Ok, we’ve created the global script now, but we still need to actually call this SwitchScene function after a user successfully logs in.

To do that, all we need to do is open up our HandleLogin script that we created in lesson 1. Select LoginHandler in the Hierarchy panel, then open up your HandleLogin script in the text editor.

LoginHandler selected in Hierarchy

All we need to do now is edit the following function:

    private void UserLogin(User user)
{
loggedInUser = user;
Debug.Log($"User {user.GetAccountName().Result} has logged in.");
IsLoggedIn = true;

//Add the next line to your script to switch scenes
GlobalSceneManager.Instance.SwitchScene("CheckNftsScene");
}

Notice we’ve added 1 new line to the function. This calls the SwitchScene function that we defined in the GlobalSceneManager, and it passes the sceneName to it (in this case, CheckNftsScene).

Save this script, head back to Unity, and give your game a test run. If all goes well, then after successfully logging in, your game should switch scenes.

https://medium.com/media/d5b23f1d6020b26b9dc41f17d55dd17c/href

It worked! It might be hard to tell since the CheckNftsScene has no content added to it yet — but if you look at the Hierarchy panel, you will notice that it switches once I log in.

Moving On

I’m realizing now that if we want to do anything blockchain related in this game, it might be a good idea if we actually know the name of the user who is logged in, LOL.

So, let’s create one more script in our LoginScene. Right click on the Hierarchy panel, “Create Empty”, and name it GlobalSessionManager. Then add a New Script component to it, and name that script GlobalSessionManager as well. Right click the script, and open it in your text editor. Paste in the following code:

using UnityEngine;
using UniversalAuthenticatorLibrary;

public class GlobalSessionManager : MonoBehaviour
{
public static GlobalSessionManager Instance { get; private set; }

public User LoggedInUser { get; private set; }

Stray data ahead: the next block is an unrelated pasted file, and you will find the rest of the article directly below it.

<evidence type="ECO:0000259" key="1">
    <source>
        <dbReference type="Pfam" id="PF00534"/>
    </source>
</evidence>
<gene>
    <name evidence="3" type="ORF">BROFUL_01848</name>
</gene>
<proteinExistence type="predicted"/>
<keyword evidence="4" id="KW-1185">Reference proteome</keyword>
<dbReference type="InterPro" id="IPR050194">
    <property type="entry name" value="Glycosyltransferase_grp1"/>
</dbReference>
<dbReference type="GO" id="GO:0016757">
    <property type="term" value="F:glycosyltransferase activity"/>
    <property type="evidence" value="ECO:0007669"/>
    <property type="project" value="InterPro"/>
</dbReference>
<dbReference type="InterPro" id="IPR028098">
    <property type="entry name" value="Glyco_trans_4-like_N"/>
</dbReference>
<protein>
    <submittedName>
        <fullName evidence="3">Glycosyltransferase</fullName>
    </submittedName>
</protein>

public bool IsLoggedIn => LoggedInUser != null;

private void Awake()
{
if (Instance == null)
{
Instance = this;
DontDestroyOnLoad(gameObject);
}
else
{
Destroy(gameObject);
}
}

public void SetLoggedInUser(User user)
{
LoggedInUser = user;
}
}

This script keeps track of the LoggedInUser, and makes it accessible globally. Save the script, and head back to Unity.

Next, open up your HandleLogin script (the one attached to your LoginHandler game object). We need to edit the following function inside that script:

    private void UserLogin(User user)
{
loggedInUser = user;
Debug.Log($"User {user.GetAccountName().Result} has logged in.");
IsLoggedIn = true;

//Add this line to store the user details globally
GlobalSessionManager.Instance.SetLoggedInUser(user);

GlobalSceneManager.Instance.SwitchScene("CheckNftsScene");
}

Notice that we added a new line to set the global LoggedInUser details once a successful login has been achieved.

CheckNftsScene

If everything worked out properly with the GlobalSessionManager, then we should be able to access those user details in the CheckNftsScene. Let’s test this out.

We can do this with a very basic script. First, we need to switch to our CheckNftsScene in Unity. We can do this by selecting File > Open Scene from the toolbar, then navigating to our CheckNftsScene.

Open scene in Unity

You should now see a blank canvas, ready for you to add Game Objects to it. But before we go ahead and do any of that, there’s something important we need to do.

I want you to click the play button in Unity while you have your CheckNftsScene open. Notice how it just plays the current scene? Well, what good does that do us? We want to know how the full game actually works, starting from the beginning.

It’s very annoying to have to keep opening and closing and opening different scenes every single time you want to click the play button for testing. So, after about 2 hours of smashing my mother f**ing head against a mother f**ing wall, I got a script that actually does what we need!

The script does 2 important things:

  • Every time you click the play button, it starts your experience from the first scene in your game, not the current scene you have opened.
  • Just as important — after you finish testing (i.e. when you click the play button again to stop the game), the editor will automatically go back to the scene you were editing, which saves you from smashing your f**ing head into a wall like I’ve been doing all morning.

Setting Up The Script

In order to set this up, you need to go to the Project panel (at the bottom of your screen by default). Inside the Assets folder, right-click > Create > Folder, and name the folder Editor.

It must be named Editor, and it must be inside the Assets folder — doing either of these wrong will break your script.